Conference 3 Dec - 6 DecĀ Exhibition 4 Dec - 6 Dec



    01 Full Conference 1 - Full Conference One Day

    Efficient Real-Time Shading with Many Lights

    Friday, 05 December

    09:00 - 12:45

    Rose Hall 2

    Using many lights in real-time applications has been an important goal for many years. The games industry in particular has strived to increase the number of lights to provide enhanced visual quality and realism. Today, high-end games often make use of hundreds of lights in each frame and this is likely to be pushed further in the future. The ability to efficiently manage and shade large numbers of lights brings many possibilities, apart from simply allowing light to be cast from many dynamic objects. In addition, it can support visualizing global illumination solutions or enable detailed artistic light direction. Thus, efficient real-time shading with many lights, represents a potential for solving many of the problems facing the development of next generation high-end games. To achieve the level of performance needed to make this possible, the way which light management and shading is performed has undergone dramatically development in recent years. Both industry and academia has invested great effort pursuing this goal which has resulted in a large number of new and sometimes competing techniques. This course presents an in-depth exploration of this topic, starting with background and leading up to state of the art research, including recent results on supporting shadows. The course combines production experience from game developers with the latest research into efficient many-light algorithms for both desktop and mobile hardware.




    To fully understand the details in this course the ideal audience member should have a working familiarity with real-time shaders, GPUs and graphics APIs. Attendees without this background may not fully understand the details but will benefit from the high level descriptions and analogies used to explain the contents.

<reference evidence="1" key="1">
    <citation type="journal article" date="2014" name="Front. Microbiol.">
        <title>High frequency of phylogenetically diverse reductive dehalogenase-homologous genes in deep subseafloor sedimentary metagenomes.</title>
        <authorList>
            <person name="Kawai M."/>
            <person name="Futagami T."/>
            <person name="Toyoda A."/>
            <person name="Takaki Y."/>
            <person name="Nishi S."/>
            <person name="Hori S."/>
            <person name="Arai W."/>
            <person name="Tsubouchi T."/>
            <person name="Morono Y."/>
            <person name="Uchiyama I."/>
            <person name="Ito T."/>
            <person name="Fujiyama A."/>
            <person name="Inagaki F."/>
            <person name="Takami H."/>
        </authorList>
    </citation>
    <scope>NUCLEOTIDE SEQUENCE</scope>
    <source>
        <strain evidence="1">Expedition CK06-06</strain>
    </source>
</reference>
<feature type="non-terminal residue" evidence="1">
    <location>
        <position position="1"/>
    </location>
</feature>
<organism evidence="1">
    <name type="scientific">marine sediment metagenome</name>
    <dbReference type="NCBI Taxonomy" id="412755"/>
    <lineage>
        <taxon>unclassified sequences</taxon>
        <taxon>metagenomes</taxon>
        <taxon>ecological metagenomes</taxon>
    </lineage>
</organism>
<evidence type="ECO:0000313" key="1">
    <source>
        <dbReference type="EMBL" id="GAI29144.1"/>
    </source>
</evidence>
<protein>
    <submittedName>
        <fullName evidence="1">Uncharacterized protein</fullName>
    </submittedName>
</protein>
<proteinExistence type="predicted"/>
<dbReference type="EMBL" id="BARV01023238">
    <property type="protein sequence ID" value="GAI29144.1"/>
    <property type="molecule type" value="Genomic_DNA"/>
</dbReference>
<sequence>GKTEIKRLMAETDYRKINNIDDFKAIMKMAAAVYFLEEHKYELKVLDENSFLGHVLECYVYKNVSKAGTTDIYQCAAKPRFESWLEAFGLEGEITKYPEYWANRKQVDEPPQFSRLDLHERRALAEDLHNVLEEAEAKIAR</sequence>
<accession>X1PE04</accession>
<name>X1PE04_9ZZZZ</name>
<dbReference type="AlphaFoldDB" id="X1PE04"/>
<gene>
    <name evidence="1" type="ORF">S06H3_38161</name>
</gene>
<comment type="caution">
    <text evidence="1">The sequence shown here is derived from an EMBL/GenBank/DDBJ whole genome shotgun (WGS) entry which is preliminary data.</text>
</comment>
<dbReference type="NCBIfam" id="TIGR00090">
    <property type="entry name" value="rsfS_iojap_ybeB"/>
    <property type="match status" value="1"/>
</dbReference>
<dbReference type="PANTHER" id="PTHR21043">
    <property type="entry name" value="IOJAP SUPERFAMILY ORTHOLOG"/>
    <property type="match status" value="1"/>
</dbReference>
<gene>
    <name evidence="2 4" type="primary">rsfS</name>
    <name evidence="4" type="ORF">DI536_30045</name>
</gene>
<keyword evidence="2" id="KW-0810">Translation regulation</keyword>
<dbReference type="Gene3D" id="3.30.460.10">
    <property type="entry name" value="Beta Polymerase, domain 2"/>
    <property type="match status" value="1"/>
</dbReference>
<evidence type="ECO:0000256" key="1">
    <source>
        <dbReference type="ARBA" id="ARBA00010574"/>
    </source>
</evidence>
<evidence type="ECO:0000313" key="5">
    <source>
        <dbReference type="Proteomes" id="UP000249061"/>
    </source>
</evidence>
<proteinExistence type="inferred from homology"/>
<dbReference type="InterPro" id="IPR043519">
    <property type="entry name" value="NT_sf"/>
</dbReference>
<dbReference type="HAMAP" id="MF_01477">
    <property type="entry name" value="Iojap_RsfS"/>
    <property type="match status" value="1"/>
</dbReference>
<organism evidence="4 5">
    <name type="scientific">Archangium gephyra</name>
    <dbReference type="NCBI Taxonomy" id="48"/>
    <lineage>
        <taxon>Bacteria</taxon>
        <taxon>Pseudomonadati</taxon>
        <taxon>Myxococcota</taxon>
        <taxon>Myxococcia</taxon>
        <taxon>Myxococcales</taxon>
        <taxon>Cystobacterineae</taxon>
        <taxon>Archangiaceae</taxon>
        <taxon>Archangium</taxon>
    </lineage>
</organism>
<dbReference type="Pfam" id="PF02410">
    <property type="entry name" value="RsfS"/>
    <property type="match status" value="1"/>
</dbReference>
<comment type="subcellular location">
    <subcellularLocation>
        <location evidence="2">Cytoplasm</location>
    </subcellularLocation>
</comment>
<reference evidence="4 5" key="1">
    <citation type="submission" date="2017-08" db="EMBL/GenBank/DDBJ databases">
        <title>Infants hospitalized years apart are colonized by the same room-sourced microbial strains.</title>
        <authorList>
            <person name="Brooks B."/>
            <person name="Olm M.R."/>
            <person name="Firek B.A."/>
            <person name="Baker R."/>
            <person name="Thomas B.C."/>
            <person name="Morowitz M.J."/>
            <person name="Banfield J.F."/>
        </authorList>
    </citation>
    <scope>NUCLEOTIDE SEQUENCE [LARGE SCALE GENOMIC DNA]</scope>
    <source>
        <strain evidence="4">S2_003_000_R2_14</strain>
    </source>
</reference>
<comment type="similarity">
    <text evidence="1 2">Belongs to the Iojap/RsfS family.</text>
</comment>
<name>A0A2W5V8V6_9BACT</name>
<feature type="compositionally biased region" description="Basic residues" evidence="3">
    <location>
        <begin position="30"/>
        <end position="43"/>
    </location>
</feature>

Intended Audience

    The main audience is game developers, specifically graphics programmers targeting both traditional platforms and mobile hardware. This segment will be able to directly understand the presented material and relate this to their own game engines and technologies.

    Additionally, technical managers at game development studios and graphics researchers will benefit.


    Ola Olsson, Chalmers University of Technology
    Markus Billeter, Chalmers University of Technology
    Emil Persson, Avalanche Studios

    Ola Olsson is a recently graduated PhD from Chalmers University of Technology. As a member of the Computer Graphics group, his research focussed on algorithms for managing and shading thousands of lights in real time, resulting in several publications on Tiled and Clustered Shading, most recently describing how to add support for shadows. He has given several talks about his research at SIGGRAPH and other developer gatherings. Before becoming a PhD student, Ola was a games programmer for around 10 years with roles ranging from game-play programmer on 'Ty the Tasmanian Tiger', to lead rendering programmer on 'Race Pro'.

    Emil Persson is the Head of Research at Avalanche Studios, where he is conducting forward-looking research with the aim to be relevant and practical for game development, as well as setting the future direction for the Avalanche Engine. Previously, Emil was an ISV Engineer in the Developer Relations team at ATI/AMD. He assisted tier-1 game developers with the latest rendering techniques, identifying performance problems and applying optimizations. He also made major contributions to SDK samples and technical documentation.

    Markus Billeter recently completed his PhD at the Chalmers University of Technology, where he participated in research focusing on real-time rendering and parallel GPU algorithms. Prior to this, he studied physics and complex adaptive systems, where he holds an MSc degree. In late 2012 and early 2013, Markus interned in the Visual Computing team at the Bosch Research and Technology Center where he developed a multi-platform rendering system also targeting mobile/embedded devices.

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